In a historic ruling, the High Court of Justice ruled Sunday afternoon that a controversial deal to extract natural gas from massive offshore fields will be canceled within a year unless a central tenet of the agreement is significantly changed or canceled.
The ruling puts a major damper on efforts by the state to approve the agreement with an Israeli-US consortium and override opposition by the state regulator, putting the brakes on a deal touted by the government as having the potential to bring hundreds of millions into state coffers and transform the country into a regional energy powerhouse.
“We have decided to cancel the gas deal because of the stability clause” that would have barred future governments from altering the deal, the justices said, explaining the 4-1 ruling.
The court, however, suspended the ruling for a year to enable the Knesset to amend the agreement.
Prime Minister Benjamin Netanyahu had made the gas deal a centerpiece of his agenda, saying the discovery of large reserves would bring energy self-sufficiency and billions of dollars in tax revenues. But critics said the deal gave excessively favorable terms to the government’s corporate partners.
“The High Court of Justice’s decision threatens the development of Israel’s gas reserves,” Netanyahu said in a statement shortly after the ruling. “Israel is regarded as a state with excessive judicial intervention, which makes it difficult to do business.”
Activists have been furious with the gas deal’s lack of transparency, including the so-called “stability clause,” which meant that the government could not impose regulatory changes, such as breaking up suspected monopolies, on the consortium for a full 10 years.
“I congratulate the High Court of Justice on canceling the stability clause in the gas deal. This is a happy day for the citizens of Israel,” said Zionist Union Knesset Member Yael Cohen-Paran, an outspoken environmental activist.
Netanyahu signed the gas deal on December 17, 2015, paving the way for a consortium of Noble Energy and the Delek Group to begin work on extracting gas from the massive Leviathan gas field off Israel’s coast, which is thought to contain some 22 trillion cubic feet of gas.
The deal came after a year of performing political cartwheels to override Knesset and public opposition to the deal, which, critics claim, will create a monopoly in the gas market and lead to higher prices for Israeli consumers.
Energy Minister Yuval Steinitz said the court’s ruling was “miserable” and its “negative consequences for developing the gas market, for energy security, for the Israeli economy, and for lost income for the state of Israel and its citizens, are liable to be even more difficult — and potentially irreversible.”
The stability clause, one of the central parts of the gas deal, had ensured there would be no regulatory changes, regardless of changes in the government or changing discoveries of the amount of gas as the drilling progresses, drawing the support of the consortium.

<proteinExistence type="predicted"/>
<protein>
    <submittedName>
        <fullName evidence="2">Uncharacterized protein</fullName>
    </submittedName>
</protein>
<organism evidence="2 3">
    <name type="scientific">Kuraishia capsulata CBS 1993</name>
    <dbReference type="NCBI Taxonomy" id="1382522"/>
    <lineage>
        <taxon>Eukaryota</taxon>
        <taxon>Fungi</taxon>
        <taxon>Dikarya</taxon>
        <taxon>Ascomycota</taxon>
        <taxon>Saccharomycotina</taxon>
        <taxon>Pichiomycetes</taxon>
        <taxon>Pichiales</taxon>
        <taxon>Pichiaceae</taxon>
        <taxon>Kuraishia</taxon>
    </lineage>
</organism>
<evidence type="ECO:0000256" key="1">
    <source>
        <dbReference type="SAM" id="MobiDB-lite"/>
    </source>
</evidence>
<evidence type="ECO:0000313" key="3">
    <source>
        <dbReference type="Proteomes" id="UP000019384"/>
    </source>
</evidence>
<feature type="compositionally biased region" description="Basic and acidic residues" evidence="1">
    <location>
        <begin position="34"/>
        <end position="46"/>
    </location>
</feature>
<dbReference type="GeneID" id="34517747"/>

Activists want the gas deal regulations to remain dynamic, and argued that the stability clause was too favorable for the gas companies.
“The public regards the stability clause as though the state surrendered to the gas companies. The state needs stability, perhaps even more than we do. Without stability, there can be no development of the Leviathan reserve or other gas reserves. And if there’s no development of the gas reserves, it’s the state that loses,” a senior gas company executive told Globes.
In February, Netanyahu went before the court and urged that the deal be approved, saying it was critical to ensuring Israel’s security and economic position in the Middle East.
If the current deal isn’t approved, he told the panel of five justices, “we will lose our export potential to Jordan, Turkey, Egypt, the Palestinians and also the European Union.”
The appearance by the prime minister at the High Court to defend the deal was nearly unheard of in the annals of the court, and came after Netanyahu, in his capacity as economy minister, requested permission to testify in person in response to a court challenge against the draft agreement.
The court did not strike down another controversial part of the ruling, Clause 52, which is the antitrust law that enables the Economy Ministry to overrule the antitrust issues if national security is at stake.
Netanyahu was forced to pursue the use of Clause 52 after then-antitrust commissioner David Gilo ruled last year that the Delek-Noble conglomerate that is developing Leviathan may constitute a monopoly, sparking a vociferous national debate on the terms given to the energy companies.
Gilo resigned in May over Netanyahu’s decision to push the current deal through.
Former economy minister Aryeh Deri, not wanting to pay a political price for the gas deal but also not wanting to stand in its way, resigned his post last month, allowing Netanyahu to take over the ministry and to sign the deal himself.
Netanyahu previously failed at several attempts to pass a Knesset vote transferring Deri’s “Article 52 authority,” as it is known, to the broader cabinet.
Under the terms of the now-suspended outline, the Delek Group would sell its holdings in the Tamar gas field, as well as two smaller, as-yet-undeveloped fields about 120 kilometers (75 miles) off the Haifa coast called Karish and Tanin, within six years and Noble Energy will gradually reduce its holdings in Tamar to no more than 25 percent within the same time frame.
“We welcome this historic ruling by the High Court of Justice for this brave and necessary decision for the protection of democracy,” said environmental organization Adam, Teva, V’Din in a statement. “The court has defended the system of checks and balances, without which the rule of law is at risk.”
Raoul Wootliff, Ilan Ben Zion, AFP and AP contributed to this report.